If and/or when cases lead to arrests, criminal charges and trials this content can also serve as evidence, leading to conviction and incarceration. Putting a terrorist behind bars is one less terrorist to worry about (although prison radicalisation is another headache about which I have written and chatted about a lot). So terrorists, thanks for helping us to put you away – it is much appreciated!

RELATED: Borealis discusses radicalisation in prison.

As a consequence, we in the national security field want MORE not LESS online verbiage and imagery to use and exploit. That terrorists so unforcedly give to us is a bonus. It is almost as if they want us to know about them and catch them. Of course, from their angle this is propaganda they can use to recruit new bodies, a fact I would wager is part of public and state angst about what to do with it.

To me it is an outstanding question what effect if any all this content has on others. I have long argued against the notion that someone ‘self-radicalised online‘: in all my time at CSIS (the Canadian Security Intelligence Service) I cannot recall a single case as everyone eventually goes from a purely online presence to one in the real world (check out this piece from The Guardian on New Zealand mosque shooter Brenton Tarrant: I am very skeptical that his journey to terrorism was purely through online interactions). Methinks it is a much smaller problem than many seem to think. Of course, I could be wrong (as I am about many things undoubtedly!).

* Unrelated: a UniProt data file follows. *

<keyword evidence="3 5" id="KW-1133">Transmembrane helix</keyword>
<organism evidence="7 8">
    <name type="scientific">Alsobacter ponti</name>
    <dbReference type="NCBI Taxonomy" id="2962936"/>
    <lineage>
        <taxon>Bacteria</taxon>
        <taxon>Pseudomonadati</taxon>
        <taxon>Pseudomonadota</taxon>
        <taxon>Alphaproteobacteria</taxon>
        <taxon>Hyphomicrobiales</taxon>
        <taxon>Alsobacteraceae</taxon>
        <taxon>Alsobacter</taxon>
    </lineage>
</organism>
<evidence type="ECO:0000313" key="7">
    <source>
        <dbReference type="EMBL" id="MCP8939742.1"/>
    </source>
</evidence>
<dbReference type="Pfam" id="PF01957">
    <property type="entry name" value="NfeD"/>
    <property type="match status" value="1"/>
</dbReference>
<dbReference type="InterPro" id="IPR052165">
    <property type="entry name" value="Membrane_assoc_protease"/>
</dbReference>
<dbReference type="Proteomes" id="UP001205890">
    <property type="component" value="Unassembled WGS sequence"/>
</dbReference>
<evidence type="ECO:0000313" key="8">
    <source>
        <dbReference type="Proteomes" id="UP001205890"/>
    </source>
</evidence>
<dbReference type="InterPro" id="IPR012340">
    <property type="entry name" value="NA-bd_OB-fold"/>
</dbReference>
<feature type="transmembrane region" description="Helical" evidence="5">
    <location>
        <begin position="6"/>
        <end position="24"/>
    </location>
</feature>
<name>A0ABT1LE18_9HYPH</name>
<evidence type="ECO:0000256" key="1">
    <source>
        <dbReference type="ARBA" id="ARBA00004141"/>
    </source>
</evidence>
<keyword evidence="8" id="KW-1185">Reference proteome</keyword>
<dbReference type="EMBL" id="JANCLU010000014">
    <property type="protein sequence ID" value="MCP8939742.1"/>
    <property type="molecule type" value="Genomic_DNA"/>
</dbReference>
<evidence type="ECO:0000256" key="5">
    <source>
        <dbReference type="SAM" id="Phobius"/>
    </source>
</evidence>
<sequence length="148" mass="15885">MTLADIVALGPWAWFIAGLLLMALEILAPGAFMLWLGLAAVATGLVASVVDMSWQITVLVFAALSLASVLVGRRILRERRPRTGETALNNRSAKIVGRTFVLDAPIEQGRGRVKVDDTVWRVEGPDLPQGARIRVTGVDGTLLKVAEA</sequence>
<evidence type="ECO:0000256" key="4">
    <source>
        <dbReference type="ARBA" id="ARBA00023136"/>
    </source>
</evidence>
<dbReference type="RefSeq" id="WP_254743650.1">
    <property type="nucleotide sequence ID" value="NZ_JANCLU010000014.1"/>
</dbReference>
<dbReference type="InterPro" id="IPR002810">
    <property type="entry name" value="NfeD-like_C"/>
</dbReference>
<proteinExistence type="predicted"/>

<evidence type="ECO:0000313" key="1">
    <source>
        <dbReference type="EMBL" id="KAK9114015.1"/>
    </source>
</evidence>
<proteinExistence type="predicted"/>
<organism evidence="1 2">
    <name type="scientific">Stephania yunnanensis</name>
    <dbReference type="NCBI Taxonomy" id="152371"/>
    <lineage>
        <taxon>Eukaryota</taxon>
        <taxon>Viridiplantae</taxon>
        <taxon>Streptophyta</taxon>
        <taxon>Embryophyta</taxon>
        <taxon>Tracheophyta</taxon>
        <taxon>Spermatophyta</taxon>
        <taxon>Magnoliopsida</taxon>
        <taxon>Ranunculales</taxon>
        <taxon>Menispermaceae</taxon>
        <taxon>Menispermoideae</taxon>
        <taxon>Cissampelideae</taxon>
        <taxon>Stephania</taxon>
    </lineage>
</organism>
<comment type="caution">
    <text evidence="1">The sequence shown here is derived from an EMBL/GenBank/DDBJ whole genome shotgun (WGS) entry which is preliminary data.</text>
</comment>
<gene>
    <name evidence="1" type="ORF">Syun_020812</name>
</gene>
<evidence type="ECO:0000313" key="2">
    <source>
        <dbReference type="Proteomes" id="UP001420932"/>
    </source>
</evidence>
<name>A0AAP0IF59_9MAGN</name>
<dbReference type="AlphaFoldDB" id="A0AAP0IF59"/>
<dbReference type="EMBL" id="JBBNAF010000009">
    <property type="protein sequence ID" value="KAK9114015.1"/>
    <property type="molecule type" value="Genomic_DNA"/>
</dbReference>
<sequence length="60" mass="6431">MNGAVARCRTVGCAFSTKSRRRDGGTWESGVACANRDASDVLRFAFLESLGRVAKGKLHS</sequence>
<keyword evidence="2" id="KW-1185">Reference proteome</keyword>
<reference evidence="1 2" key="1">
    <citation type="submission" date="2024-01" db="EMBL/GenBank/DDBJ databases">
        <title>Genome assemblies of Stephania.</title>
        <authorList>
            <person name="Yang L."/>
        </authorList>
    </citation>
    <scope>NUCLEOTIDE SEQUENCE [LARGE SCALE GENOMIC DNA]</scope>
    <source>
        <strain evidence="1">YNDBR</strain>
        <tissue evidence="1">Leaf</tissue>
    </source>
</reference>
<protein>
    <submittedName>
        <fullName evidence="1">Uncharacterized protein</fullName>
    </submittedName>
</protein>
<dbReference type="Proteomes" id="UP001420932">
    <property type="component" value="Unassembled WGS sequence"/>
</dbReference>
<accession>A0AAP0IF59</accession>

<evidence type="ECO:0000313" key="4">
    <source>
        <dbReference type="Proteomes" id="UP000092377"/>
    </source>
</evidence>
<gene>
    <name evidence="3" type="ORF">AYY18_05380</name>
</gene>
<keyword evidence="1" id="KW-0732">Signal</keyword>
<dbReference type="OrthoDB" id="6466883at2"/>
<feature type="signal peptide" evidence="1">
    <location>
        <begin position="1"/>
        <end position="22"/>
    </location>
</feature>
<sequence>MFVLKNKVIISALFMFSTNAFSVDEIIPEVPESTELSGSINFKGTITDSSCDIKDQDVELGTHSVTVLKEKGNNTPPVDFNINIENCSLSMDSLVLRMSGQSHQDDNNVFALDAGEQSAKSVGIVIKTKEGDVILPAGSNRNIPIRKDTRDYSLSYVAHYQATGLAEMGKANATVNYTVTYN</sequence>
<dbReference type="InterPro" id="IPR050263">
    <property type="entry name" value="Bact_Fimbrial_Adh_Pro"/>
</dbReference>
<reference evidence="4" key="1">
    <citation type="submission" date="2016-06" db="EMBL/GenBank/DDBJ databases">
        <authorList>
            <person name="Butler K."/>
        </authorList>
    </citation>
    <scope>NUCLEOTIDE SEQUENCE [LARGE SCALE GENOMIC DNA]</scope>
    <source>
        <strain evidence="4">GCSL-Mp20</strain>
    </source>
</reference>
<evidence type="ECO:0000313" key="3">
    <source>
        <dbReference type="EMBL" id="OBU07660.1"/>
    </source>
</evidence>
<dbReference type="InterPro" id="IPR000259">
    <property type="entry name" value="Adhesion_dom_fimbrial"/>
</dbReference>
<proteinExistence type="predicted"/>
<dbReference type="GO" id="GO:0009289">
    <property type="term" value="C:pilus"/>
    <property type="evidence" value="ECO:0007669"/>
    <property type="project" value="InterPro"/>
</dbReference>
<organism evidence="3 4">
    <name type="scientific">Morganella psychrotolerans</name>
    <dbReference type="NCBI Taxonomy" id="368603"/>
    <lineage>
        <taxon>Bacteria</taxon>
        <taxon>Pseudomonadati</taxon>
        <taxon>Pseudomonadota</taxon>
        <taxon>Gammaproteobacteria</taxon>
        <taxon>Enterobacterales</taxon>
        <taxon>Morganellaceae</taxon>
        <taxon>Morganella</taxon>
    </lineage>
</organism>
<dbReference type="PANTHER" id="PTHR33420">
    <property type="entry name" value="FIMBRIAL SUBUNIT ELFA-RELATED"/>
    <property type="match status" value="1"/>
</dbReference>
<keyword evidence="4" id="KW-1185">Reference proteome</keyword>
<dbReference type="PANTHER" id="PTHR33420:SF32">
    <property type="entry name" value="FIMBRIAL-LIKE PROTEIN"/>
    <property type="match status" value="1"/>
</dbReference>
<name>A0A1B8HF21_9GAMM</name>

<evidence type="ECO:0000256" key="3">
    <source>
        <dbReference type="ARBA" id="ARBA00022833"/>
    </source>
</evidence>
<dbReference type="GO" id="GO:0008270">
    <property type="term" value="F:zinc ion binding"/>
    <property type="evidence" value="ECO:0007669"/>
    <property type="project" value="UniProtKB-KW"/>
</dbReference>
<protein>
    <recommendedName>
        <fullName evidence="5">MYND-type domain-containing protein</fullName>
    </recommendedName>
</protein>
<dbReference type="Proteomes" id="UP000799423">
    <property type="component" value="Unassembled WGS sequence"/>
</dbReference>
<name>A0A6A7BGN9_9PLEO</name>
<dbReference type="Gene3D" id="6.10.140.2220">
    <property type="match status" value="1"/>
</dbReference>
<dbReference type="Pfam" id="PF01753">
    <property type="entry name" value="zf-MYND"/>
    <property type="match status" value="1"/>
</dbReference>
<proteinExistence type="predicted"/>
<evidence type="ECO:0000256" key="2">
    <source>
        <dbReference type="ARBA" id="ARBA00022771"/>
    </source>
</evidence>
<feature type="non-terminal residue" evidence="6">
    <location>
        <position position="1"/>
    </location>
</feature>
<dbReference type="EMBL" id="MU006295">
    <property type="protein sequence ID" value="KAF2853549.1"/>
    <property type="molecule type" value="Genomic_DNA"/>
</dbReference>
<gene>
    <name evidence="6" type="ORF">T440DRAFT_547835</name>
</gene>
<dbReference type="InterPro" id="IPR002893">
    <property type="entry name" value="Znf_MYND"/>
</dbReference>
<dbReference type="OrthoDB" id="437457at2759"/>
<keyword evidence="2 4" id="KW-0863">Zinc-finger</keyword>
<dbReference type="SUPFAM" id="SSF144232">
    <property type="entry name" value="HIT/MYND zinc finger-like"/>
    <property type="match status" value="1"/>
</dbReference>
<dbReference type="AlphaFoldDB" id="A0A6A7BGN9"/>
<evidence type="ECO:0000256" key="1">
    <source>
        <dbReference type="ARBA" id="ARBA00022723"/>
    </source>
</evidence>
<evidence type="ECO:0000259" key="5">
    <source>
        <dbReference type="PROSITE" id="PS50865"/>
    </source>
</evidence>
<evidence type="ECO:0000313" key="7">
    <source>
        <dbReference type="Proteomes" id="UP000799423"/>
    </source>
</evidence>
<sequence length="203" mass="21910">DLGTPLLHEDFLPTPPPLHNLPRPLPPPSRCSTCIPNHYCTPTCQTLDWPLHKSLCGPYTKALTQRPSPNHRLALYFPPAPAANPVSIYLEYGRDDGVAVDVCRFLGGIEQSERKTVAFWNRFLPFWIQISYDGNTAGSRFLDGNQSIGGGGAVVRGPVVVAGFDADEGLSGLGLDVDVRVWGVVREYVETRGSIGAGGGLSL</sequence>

What then to do about this?

Well, what if we had providers (TikTok, WhatsApp, FaceBook/Meta and others) develop policies whereby the most gruesome imagery (say, beheadings) is taken down ASAP but the day-to-day texts and calls for violence are left? What’s the hurry anyway? What if these providers actually sat down with security intelligence and law enforcement to see how the two can work better together? After all, is preventing terrorism not in everyone’s interest?

Besides there is an old saying that pertains to efforts to remove content judged unworthy. It is ‘Whack-a-Mole’. New items are posted as quickly – or even more quickly – than old items are removed. Do we really want to play this game with terrorists?

The debate will continue, of that there is no doubt. Elon Musk’s recent controlling interest in Twitter has led some to fear a more open platform, including place for the nasty stuff. And then there is the whole free speech consideration. Maybe terrorist postings are beyond the pale but in the end who gets to decide what goes up and what doesn’t? Are you qualified? Based on what?

This whole question is much more nuanced than many think IMHO. Here's a vote for more debate and analysis on optimal strategies, not knee-jerk responses made on the spot.

PS I have to acknowledge a piece by my friend Liam Duffy in UnHerd for the inspiration behind this Perspective.

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By Phil Gurski

Phil Gurski is the President and CEO of Borealis Threat and Risk Consulting Ltd. Phil is a 32-year veteran of CSE and CSIS and the author of six books on terrorism.